Here is how Russia’s chain of command would work in the event of a nuclear weapon launch.

WHO DECIDES TO LAUNCH RUSSIAN NUCLEAR WEAPONS?

2020 document called “Basic Principles of State Policy of the Russian Federation on Nuclear Deterrence” says the Russian president takes the decision to use nuclear weapons.

A small briefcase, known as the Cheget, is kept close to the president at all times, linking him to the command and control network of Russia’s strategic nuclear forces. The Cheget does not contain a nuclear launch button but rather transmits launch orders to the central military command – the General Staff.

IF PUTIN GIVES THE NUCLEAR ORDER, WHAT HAPPENS?

The Russian General Staff has access to the launch codes and has two methods of launching nuclear warheads. It can send authorisation codes to individual weapons commanders, who would then execute the launch procedures. There is also a back-up system, known as Perimetr, which allows the General Staff to directly initiate the launch of land-based missiles, bypassing all the immediate command posts.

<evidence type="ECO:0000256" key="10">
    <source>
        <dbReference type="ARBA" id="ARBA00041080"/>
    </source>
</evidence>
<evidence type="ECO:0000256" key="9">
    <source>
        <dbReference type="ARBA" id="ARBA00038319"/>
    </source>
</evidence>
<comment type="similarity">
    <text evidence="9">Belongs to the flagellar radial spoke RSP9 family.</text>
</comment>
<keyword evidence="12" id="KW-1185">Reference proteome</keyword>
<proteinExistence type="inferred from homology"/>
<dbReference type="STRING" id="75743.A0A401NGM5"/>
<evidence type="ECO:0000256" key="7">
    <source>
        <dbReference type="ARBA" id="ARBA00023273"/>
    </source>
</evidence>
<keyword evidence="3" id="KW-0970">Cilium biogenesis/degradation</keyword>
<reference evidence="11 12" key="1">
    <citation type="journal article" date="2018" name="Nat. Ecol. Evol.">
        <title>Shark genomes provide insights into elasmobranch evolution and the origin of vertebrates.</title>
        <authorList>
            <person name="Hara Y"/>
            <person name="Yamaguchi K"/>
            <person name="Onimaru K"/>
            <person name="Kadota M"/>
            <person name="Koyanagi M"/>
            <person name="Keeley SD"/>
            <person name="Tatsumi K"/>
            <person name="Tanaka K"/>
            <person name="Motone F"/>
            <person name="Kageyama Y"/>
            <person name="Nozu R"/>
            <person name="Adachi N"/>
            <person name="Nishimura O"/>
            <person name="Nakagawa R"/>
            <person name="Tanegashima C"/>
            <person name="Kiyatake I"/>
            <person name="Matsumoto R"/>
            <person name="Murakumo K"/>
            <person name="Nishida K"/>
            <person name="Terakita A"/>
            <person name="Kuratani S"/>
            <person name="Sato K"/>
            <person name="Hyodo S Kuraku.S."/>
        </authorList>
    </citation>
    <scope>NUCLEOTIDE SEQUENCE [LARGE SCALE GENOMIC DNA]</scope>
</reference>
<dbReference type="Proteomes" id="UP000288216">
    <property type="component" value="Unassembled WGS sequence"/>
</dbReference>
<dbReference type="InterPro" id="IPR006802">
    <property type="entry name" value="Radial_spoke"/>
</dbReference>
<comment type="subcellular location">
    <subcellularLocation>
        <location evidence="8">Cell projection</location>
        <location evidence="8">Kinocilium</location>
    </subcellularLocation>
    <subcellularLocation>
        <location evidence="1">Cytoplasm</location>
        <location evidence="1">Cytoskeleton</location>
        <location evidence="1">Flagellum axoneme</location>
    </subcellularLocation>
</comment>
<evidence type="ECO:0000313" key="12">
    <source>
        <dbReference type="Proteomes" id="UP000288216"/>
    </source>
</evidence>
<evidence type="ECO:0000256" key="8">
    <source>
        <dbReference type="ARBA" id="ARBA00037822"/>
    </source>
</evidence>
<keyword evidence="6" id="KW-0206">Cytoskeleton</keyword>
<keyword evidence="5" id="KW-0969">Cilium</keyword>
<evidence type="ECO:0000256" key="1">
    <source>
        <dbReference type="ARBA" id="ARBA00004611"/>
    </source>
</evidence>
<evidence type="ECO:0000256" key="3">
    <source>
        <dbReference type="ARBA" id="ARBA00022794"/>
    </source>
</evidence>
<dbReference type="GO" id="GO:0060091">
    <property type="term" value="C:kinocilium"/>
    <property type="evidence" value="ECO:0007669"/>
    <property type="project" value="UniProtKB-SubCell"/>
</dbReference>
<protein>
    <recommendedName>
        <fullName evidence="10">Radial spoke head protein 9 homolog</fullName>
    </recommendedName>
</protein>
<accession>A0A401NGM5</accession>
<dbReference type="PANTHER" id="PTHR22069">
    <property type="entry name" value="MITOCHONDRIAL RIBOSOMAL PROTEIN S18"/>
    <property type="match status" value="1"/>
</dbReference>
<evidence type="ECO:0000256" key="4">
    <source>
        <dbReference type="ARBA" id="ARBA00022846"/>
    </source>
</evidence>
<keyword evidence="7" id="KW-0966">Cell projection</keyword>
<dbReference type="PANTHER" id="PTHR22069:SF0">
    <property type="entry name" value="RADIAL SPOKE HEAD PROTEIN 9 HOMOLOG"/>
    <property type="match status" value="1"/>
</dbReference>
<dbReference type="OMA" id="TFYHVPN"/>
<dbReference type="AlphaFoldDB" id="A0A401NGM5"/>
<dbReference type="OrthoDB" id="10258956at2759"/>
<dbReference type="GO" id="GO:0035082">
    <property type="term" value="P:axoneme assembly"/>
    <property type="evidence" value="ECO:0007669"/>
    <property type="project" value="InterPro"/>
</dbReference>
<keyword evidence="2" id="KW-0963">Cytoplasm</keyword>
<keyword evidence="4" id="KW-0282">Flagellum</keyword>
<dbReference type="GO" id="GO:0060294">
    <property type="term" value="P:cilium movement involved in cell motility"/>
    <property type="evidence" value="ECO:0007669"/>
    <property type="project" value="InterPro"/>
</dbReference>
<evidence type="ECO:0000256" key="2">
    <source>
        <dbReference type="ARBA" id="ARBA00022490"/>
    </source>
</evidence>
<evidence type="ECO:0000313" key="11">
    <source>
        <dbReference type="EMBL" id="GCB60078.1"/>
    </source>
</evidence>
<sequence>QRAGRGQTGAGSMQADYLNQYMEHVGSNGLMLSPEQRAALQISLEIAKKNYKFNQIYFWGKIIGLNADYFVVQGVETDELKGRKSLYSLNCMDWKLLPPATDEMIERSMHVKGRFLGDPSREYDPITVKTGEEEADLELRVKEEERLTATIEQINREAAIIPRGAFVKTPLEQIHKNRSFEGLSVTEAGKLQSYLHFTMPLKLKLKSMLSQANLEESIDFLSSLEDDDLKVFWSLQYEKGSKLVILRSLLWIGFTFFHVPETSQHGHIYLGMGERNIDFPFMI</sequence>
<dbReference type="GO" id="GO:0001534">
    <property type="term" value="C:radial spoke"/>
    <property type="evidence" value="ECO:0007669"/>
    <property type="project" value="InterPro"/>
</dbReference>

DID PUTIN’S ‘HIGH ALERT’ ORDER MAKE A LAUNCH MORE LIKELY?

Putin said at the weekend that the nation’s nuclear forces should be put on high alert. The following day, Russia’s defence ministry announced that its nuclear missile forces had been placed on “enhanced” combat duty.

The phrase enhanced, or special, combat duty does not appear in Russia’s nuclear doctrine, leaving military experts puzzled over what it might mean.

Pavel Podvig, a senior researcher at the United Nations Institute for Disarmament Research in Geneva, said on Twitter that the order might have activated Russia’s nuclear command and control system, essentially opening communication channels for any eventual launch order. Alternatively, he said it might just mean the Russians added staff to their nuclear facilities.

DO THE RUSSIANS HAVE RULES ON NUCLEAR LAUNCHES?

The 2020 doctrine presents four scenarios which might justify the use of Russian nuclear weapons:

March 2 (Reuters) – Russian President Vladimir Putin said at the weekend that his nation’s nuclear forces should be put on high alert, raising fears that Russia’s invasion of Ukraine could lead to nuclear escalation.

Here is how Russia’s chain of command would work in the event of a nuclear weapon launch.

WHO DECIDES TO LAUNCH RUSSIAN NUCLEAR WEAPONS?